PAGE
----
Clarissa’s goal in education is to help nurse practitioners remain current on new practices but she understands that access to continuing education can be a challenge for students balancing study with work and home life. To bridge that gap, she has created a new UNH Online nursing program targeted for fall 2020: Post-Master’s Adult-Gerontology Acute Care Nurse Practitioner Certificate. This fully online program includes 500 clinical preceptor hours in the student’s home state and prepares graduates to sit for their certification by AACN or ANCC.
“Every student brings their own nursing experience to the program but they will need to ‘forget’ some things they have learned from clinical experiences to absorb the latest guidelines in the field of acute care. I will learn as much from them as they will learn from me.”
As an acute care nurse practitioner at NYU Langone Health, Clarissa witnessed first-hand the devastation of the city’s first wave of COVID-19 in spring 2020. The pandemic quickly invaded the city, imposing a heavy demand on every person in the medical community to work endless hours, manage exposure protection with minimal supplies, and become deeply acquainted with a tidal wave of death and suffering at an unprecedented level.
“I hope the experience in NYC during the spring of 2020 generates greater respect for the nursing profession. I watched nurses stretch beyond their training to adapt and encompass far-ranging needs. Their ability to learn and quickly transition to expanding needs birthed an incredible level of teamwork and peer coaching that should be recognized and applauded.”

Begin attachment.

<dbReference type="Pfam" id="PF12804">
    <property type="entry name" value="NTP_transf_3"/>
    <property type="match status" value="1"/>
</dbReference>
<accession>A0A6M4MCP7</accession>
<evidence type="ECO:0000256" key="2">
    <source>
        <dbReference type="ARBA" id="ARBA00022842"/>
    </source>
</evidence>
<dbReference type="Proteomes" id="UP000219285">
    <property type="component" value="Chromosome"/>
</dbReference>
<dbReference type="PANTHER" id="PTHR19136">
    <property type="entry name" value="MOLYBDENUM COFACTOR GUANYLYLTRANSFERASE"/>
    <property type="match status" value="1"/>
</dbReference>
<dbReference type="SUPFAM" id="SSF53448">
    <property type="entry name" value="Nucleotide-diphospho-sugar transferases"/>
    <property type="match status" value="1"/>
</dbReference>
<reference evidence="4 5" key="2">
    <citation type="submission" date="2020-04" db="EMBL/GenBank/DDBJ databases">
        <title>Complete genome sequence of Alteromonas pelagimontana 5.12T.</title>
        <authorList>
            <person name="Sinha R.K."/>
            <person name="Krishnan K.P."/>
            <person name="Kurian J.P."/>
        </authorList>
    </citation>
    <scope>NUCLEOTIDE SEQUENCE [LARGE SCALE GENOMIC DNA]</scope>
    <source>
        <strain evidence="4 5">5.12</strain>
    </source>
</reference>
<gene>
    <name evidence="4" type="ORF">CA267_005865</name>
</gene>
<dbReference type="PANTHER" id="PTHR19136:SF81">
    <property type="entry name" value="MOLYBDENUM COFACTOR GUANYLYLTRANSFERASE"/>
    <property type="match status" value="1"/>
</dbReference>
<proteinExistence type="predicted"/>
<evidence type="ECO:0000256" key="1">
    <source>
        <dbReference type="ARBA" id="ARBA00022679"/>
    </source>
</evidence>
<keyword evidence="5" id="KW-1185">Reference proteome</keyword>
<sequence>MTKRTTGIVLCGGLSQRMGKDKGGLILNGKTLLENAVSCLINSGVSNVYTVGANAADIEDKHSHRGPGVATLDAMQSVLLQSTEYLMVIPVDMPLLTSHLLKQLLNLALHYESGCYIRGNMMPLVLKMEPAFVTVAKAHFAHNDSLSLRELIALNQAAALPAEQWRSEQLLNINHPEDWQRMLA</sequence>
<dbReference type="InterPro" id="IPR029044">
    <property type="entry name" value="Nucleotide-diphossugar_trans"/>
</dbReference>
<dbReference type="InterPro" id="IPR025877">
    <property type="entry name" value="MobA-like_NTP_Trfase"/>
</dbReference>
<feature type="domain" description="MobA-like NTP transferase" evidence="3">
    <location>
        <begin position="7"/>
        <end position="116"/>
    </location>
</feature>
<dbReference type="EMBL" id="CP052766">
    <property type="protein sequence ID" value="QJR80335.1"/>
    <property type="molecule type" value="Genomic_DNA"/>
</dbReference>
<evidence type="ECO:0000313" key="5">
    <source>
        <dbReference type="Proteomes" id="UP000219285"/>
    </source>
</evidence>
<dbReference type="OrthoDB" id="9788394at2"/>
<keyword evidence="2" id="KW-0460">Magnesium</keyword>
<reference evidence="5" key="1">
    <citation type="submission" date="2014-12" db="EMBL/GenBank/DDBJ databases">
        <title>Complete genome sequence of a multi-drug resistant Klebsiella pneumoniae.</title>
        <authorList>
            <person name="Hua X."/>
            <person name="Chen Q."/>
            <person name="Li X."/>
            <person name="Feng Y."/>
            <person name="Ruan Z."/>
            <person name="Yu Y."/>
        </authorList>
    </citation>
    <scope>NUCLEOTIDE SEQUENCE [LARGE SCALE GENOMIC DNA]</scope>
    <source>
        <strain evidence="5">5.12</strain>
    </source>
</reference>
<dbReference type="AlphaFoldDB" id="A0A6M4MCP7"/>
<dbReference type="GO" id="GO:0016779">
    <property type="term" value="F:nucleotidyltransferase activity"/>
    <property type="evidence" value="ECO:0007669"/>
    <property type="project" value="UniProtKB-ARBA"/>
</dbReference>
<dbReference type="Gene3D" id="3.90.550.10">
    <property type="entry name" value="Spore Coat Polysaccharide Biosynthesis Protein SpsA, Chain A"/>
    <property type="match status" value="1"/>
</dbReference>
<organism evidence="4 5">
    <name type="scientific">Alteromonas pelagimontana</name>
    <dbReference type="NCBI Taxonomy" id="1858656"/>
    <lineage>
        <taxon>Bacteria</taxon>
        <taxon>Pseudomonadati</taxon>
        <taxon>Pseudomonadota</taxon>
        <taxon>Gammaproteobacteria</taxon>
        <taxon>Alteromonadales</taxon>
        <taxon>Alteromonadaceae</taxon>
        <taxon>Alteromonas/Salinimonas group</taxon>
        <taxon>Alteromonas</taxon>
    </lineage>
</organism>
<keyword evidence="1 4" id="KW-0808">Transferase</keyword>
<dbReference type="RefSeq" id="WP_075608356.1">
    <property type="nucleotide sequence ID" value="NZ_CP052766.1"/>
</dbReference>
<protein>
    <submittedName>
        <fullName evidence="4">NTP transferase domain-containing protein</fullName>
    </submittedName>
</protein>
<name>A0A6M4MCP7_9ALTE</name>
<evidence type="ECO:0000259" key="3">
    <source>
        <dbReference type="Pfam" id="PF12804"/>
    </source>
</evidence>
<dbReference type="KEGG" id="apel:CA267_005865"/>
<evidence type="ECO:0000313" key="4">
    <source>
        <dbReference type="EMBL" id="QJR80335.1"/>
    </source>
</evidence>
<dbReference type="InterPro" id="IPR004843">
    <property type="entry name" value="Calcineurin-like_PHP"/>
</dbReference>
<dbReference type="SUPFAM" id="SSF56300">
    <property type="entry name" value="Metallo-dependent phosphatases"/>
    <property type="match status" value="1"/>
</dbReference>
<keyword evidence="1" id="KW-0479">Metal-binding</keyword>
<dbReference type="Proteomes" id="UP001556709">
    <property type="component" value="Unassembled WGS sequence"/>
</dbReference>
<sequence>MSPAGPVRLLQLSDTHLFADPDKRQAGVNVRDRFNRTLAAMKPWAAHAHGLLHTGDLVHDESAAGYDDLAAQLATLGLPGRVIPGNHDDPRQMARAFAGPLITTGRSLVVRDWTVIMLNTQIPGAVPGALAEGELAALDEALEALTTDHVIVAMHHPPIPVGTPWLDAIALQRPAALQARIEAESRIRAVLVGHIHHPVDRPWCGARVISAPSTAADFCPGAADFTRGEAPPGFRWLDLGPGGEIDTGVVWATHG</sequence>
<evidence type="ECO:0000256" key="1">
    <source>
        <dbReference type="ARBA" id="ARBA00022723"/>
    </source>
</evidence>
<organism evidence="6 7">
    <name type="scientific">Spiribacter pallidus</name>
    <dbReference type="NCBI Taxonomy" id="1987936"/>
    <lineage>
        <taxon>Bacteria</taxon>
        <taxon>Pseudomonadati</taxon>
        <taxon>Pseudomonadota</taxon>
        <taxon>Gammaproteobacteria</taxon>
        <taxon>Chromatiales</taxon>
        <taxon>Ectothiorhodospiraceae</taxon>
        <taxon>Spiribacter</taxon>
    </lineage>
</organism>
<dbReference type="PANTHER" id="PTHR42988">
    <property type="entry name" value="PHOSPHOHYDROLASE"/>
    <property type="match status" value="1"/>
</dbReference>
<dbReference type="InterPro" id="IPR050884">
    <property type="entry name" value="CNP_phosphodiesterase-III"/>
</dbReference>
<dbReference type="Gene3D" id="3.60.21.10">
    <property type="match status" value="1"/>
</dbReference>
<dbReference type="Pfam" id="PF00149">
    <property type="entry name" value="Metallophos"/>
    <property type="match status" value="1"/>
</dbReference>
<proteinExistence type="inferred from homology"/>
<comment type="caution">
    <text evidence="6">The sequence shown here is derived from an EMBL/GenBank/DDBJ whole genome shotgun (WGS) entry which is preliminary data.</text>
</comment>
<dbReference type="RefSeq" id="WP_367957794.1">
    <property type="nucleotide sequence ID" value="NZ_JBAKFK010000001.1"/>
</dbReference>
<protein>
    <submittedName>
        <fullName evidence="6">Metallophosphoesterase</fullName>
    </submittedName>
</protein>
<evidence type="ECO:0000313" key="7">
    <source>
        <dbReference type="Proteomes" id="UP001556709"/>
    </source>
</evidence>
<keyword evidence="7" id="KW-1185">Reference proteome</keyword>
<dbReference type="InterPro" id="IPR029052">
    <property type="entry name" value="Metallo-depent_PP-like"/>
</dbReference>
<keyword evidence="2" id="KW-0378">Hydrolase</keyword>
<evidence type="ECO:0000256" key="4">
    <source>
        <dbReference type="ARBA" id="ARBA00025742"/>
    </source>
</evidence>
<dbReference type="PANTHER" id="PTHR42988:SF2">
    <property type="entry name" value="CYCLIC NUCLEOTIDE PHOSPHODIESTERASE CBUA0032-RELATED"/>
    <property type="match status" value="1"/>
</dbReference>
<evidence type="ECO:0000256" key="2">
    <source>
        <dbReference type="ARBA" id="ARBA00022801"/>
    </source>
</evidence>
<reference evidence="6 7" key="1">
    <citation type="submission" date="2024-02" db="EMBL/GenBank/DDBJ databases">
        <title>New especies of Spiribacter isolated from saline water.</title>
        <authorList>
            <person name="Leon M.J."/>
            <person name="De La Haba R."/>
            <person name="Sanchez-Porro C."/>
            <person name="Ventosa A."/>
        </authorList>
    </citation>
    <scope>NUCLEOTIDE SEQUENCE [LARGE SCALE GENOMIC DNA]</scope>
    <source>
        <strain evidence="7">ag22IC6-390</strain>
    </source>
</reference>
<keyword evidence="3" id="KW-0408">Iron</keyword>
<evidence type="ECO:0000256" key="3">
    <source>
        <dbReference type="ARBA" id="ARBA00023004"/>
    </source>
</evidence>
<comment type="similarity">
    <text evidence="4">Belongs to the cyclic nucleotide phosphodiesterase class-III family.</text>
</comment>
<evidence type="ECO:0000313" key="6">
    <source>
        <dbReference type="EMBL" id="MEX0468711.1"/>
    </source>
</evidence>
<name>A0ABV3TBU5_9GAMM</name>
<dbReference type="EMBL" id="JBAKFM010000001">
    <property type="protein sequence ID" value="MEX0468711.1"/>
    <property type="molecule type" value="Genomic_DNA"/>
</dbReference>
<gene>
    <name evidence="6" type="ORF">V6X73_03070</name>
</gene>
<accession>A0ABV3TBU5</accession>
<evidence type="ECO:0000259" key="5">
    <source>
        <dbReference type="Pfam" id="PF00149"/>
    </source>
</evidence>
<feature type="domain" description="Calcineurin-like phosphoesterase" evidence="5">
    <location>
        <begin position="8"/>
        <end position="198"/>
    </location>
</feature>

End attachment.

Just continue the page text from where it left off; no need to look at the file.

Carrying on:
Michalak notes that nurses are often agents of change because of daily observation of bedside issues. Adept at translating medical terminology for patients and families, nurses help guide them through a confusing array of clinical events. The multi-faceted role of the nurse as a communication hub between patients, doctors, and families represents an often unrecognized but extraordinarily important hallmark of their profession.
The overload of the pandemic has opened the door wider to another reality – healthcare providers are human beings who sometimes make mistakes. Michalak thinks back to a professor at UMass who taught her students that anyone can make a mistake. But rather focus on the incident, she taught them to focus on improving the system to catch errors before they happen. Clarissa encourages her students to always ask two critical questions: What is the root cause? How do we prevent this from happening again?
To survive and thrive in their field, nurses must develop their sweet spot of self-care and maintain their own wellbeing. To quote her mentor, “become better but remain humble.”
Written by Gwendolyn Goguelet